Nasa showcases next-generation, more flexible, more communications-capable space suit that will equip Artemis astronauts
By A. J. Oliveira
Oct 16, 2019, 6:54 pm – Posted on Oct 16, 2019, 6:18 pm
They are eternalized in the popular imagination as the greatest badge of the astronaut figure. Their extravagant appearance helped a lot to crystallize them in people's minds, no doubt about that. Space suit is absolutely indispensable off Earth. Without it, a human being cannot survive the rigors of space. NASA just showed the world your new astronaut clothes – and they are amazing.
At an event on Tuesday at NASA headquarters in Washington, agency experts and administrator Jim Bridenstine presented the latest models that should dress the first woman and the next man to set foot on the moon. enable the Apollo successor Artemis program, which promises to bring humans back to the lunar surface in 2024. Astronauts will wear the new space suits.
There are two models: one orange, lighter and ideal for use inside the spacecraft at riskier mission times, such as leaving Earth and landing on the moon; and another white, with blue and red accents and adapted for repairs outside the space stations and especially for lunar ground activities. NASA did not start from scratch in this work: it has a solid background of 60 years in the area.
The bulk of the structure has been reused from past Apollo-era space suits, space shuttles and current ISS missions. But the agency spared no effort in innovations to make its astronauts more comfortable and safe while working and risking their skin thousands of miles from home. In the outer suit, the main gain was for mobility and flexibility of movement.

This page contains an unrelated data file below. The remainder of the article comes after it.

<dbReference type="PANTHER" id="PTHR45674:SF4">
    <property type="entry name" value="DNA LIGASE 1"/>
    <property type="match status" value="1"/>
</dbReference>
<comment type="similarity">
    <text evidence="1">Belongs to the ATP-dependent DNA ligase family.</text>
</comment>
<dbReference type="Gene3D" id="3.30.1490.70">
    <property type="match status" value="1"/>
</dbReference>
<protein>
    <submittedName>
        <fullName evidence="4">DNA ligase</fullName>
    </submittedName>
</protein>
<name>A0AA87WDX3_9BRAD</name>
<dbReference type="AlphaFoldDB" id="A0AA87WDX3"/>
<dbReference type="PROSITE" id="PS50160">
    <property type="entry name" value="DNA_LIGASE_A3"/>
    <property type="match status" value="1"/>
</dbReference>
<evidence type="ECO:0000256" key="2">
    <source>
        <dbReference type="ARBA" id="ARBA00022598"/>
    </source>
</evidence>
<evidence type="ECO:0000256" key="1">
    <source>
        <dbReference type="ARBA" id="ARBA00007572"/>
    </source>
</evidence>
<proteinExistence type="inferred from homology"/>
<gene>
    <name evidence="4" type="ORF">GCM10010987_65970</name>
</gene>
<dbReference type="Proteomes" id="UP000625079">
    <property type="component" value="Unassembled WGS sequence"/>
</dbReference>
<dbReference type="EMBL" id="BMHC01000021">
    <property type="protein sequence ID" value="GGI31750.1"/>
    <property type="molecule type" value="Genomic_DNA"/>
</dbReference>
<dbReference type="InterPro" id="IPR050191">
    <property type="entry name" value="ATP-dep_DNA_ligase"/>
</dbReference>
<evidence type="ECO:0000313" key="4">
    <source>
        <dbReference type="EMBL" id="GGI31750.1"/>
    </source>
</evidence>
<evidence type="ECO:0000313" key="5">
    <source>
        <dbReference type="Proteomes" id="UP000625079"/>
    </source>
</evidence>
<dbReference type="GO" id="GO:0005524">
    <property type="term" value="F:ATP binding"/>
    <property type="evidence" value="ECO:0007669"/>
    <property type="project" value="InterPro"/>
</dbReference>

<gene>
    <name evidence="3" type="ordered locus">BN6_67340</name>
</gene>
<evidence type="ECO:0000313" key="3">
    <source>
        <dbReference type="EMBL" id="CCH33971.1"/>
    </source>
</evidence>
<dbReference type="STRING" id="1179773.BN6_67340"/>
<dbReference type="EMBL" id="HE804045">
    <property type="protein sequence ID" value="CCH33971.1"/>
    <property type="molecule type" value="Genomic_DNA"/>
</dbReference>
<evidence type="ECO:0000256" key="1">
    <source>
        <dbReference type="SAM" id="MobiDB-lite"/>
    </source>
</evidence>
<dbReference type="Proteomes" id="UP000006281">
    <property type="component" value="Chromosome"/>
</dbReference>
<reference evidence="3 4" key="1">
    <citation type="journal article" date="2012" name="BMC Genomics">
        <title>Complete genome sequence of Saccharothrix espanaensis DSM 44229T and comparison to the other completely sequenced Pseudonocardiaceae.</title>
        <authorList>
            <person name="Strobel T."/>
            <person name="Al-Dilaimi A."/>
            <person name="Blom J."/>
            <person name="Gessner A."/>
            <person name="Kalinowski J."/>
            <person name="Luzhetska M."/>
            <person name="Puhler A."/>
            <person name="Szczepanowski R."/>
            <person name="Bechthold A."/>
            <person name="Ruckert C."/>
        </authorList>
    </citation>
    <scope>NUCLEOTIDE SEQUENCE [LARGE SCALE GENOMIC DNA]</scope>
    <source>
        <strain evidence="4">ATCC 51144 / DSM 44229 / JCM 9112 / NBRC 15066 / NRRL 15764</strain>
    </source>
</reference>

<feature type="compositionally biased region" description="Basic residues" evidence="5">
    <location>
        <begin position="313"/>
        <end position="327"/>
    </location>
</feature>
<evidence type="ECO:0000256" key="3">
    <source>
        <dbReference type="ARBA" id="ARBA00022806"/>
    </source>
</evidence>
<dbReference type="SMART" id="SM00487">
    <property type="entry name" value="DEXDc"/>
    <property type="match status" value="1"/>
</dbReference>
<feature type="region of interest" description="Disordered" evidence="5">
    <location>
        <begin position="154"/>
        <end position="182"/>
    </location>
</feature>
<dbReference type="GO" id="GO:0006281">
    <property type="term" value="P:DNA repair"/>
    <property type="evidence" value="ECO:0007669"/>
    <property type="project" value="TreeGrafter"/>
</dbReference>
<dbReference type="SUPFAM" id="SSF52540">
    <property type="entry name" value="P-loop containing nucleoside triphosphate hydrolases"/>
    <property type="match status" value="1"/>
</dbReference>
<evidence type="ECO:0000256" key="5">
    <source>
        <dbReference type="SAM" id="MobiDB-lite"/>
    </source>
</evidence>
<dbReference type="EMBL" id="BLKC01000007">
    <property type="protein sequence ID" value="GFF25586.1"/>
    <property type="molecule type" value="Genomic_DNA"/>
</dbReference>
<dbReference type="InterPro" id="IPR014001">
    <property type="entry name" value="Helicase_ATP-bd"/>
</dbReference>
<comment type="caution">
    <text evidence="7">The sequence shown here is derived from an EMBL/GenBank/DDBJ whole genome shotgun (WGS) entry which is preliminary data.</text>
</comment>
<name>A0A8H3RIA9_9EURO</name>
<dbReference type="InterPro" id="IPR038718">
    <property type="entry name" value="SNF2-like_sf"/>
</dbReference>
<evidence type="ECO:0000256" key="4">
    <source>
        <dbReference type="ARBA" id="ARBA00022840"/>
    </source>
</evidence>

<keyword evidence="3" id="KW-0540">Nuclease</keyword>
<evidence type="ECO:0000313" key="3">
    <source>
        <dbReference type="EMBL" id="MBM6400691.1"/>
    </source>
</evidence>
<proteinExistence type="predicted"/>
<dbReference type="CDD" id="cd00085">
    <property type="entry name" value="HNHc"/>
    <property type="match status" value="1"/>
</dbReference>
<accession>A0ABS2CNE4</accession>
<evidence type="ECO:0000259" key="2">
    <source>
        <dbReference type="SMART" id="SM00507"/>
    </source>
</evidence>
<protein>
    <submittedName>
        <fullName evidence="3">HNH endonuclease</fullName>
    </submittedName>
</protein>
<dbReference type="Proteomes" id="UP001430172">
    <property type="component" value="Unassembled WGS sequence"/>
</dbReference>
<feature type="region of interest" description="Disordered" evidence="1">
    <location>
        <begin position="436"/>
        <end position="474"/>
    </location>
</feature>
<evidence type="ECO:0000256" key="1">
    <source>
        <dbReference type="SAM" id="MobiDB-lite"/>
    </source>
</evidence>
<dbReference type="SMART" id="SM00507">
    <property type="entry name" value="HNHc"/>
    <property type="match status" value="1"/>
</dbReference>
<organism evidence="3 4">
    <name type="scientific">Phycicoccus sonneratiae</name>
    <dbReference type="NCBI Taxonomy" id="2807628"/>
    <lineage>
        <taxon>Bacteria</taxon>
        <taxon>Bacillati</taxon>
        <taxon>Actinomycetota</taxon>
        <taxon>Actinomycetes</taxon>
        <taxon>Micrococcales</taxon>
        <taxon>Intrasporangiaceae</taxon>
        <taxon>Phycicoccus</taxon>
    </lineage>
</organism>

Old-fashioned videos from the 60s and 70s show how Apollo crewmen tried to walk the moon in their hard, heavy clothes. To improve on this, NASA has invested in advanced, more malleable materials, especially in the joints such as the knee, hips and shoulders, to make the arms looser. Even the feet of Artemis program members will hurt less. Your boots will be trail style, with a softer sole.
Previously, NASA's space suits were standardized following the logic of the normal clothing sizes we bought: P, M, or G. Because each body is unique, the solution to the problem came from the agency's “anthropometry and biomechanics” department. There they use sensors to create 3D models of each astronaut's limb and measurement – so you can produce the pieces entirely to size. Communication has also been improved.
The microphone inside the helmet was awkward and not always in the right position with his mouth. A much more sensitive and comprehensive pickup system has now been built into the equipment itself, making it easy to communicate with fellow side-by-side moon missions, inside the Gateway, the lunar space station NASA wants to build, or the control center here on Earth. . This costume was named xEMU.
Already the orange clothing, called OCSS, also has some peculiarities. Its color has nothing to do with the Dutch team, but it has a reason for being. It was designed to facilitate the identification of astronauts in the ocean in case of any unforeseen landing. Many of the improvements in materials are similar. The orange suit has a very strong focus on ensuring the long term survival of the wearer.
Its life support system allows crew members to survive drift in space for six days, even in the event of depressurization in the Orion capsule cabin. In addition, each costume comes with emergency items to survive an eventual ocean landing before the rescue team arrives. The kit includes several lights, reflectors, mirrors and even a switchblade. The first woman to set foot on the moon will be elegant – and more agile than ever.